Top breakout player for 2018-19
André Snellings: My official answer for breakout player of next season is Ball. He is 46th among point guards in the Player Rater, with a score of 2.13, but that's deceptive. First, his injuries shortened his season, so he would have been closer to the top 20, based on averages, with a score of 5.43. Second, after averaging 10 PPG (34.9 FG%, 48.0 FT%, 29.7 3FG%) through the first 31 games of the season, he flirted with a more successful jump shot during a 12-game midseason stretch (11.8 PPG, 3.0 3PG, 43.1 FG%, 41.8 3FG%, 12 games). His shot deserted him again during his last 10 games (8.7 PPG, 1.0 3PG, 32.4 FG%, 17.2 3FG%), but after an offeseason of work, I expect he will return next season shooting more like that middle stretch. Add his natural affinity for the game, an extra year of strength in his 6-foot-6 body and improvements in his already Jason Kiddian supplemental game, and next year Ball breaks out and starts generating positive hype.
Joe Kaiser: Taurean Prince tends to be overlooked while playing for the lowly Hawks, but he moved into the top 50 in the Player Rater late this season after a strong finish. The second-year swingman became the Hawks' primary offensive option late this season when Dennis Schroder went down, and he looked comfortable in that role. After averaging 14.0 PPG, 4.8 RPG, 2.6 APG, 1.0 SPG and 2.1 3PG this season, the durable swingman is primed for bigger and better things in his third year in the league.
Jim McCormick: I've already endorsed Gary Harris as a solid shooting guard on the ascent, but I think it's fair to say his game has already broken out to a degree (top 40 on the Player Rater by averages). That said, I'll go with Lauri Markkanen of the Chicago Bulls. This stretch big has the potential to ascend as a difference-maker in 3-point volume and efficiency in a system that appears willing to afford him rare shooting freedom (he's eighth in the NBA in catch-and-shoot 3-point attempts). Assuming better guard play than the patchwork approach the team relied on this season, Markkanen could enjoy more floor spacing and better passing help. Markkanen turns 21 in May and should only improve as a rebounder and rim-protector. It should be a fun sophomore season for this gifted Finnish product.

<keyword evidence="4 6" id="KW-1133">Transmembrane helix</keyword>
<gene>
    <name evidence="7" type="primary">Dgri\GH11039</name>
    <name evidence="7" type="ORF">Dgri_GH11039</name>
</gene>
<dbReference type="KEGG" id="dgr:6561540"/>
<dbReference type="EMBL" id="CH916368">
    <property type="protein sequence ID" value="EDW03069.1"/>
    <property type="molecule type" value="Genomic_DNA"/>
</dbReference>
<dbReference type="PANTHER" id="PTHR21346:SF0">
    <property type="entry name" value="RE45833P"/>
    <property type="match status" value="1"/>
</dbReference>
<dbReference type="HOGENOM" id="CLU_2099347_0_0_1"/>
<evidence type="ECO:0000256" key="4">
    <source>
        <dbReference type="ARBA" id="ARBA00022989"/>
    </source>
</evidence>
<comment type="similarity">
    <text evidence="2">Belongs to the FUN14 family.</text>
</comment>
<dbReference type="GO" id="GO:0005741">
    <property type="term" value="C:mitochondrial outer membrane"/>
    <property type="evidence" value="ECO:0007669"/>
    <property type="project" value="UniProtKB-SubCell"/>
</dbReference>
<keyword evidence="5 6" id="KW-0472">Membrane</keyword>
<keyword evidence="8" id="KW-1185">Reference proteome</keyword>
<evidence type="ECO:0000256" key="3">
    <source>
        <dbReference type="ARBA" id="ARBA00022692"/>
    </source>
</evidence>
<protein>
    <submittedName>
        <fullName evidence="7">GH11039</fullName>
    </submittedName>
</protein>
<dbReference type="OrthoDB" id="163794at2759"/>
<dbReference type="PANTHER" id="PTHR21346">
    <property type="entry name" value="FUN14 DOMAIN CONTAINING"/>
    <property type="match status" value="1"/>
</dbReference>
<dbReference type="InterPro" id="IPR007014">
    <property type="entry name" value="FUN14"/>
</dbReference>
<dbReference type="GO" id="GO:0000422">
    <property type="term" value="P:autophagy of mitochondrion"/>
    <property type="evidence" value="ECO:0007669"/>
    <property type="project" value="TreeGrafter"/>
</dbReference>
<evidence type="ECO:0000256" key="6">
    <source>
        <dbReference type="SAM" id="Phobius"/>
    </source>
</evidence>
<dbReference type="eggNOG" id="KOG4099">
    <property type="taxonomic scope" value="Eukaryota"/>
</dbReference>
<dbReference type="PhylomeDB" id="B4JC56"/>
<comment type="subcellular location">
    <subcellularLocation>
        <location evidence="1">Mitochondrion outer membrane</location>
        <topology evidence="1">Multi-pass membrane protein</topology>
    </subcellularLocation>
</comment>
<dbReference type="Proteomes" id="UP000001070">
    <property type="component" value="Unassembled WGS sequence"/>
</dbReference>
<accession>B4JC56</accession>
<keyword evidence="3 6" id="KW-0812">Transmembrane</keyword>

John Cregan: After failing to deliver on his rookie hype (by fantasy standards), Buddy Hield is closing out his second campaign on a tear. He's 22nd overall on the Player Rater during the final month. Like Lou Williams, Hield is the rare fantasy producer who seems to benefit from a bench role. He has the perpetual green light, and it has translated to nearly half of his attempts coming from distance (5.1 of his 11.6 FGA attempts per game have been 3s). He's getting the usage (23.2 usage rate), but his efficiency still lags a little (his 16.03 PER is barely better than average). That shows that he still has room to grow statistically and portends mid-round value for the 2018-19 season.
Kyle Soppe: I like Kris Dunn to take another big step forward next season. He left Providence being labeled as a versatile offensive option who could be a game-changer on the defensive end, and I saw enough during his second season to make me think that the pieces of a fantasy star are in place. From the beginning of December to the end of January, Dunn was essentially a 15-point and 7.5-assist type of player, numbers that will more than get it done with his 2.0 steals per night for the season. Sure, a lot of those numbers came without Zach LaVine in the lineup, but I think the increased efficiency that figures to result from a volume threat such as LaVine more than outweighs any usage dip. If you want a hot take ... I think he is a poor man's version of Simmons, but his asking price won't come close to suggesting that.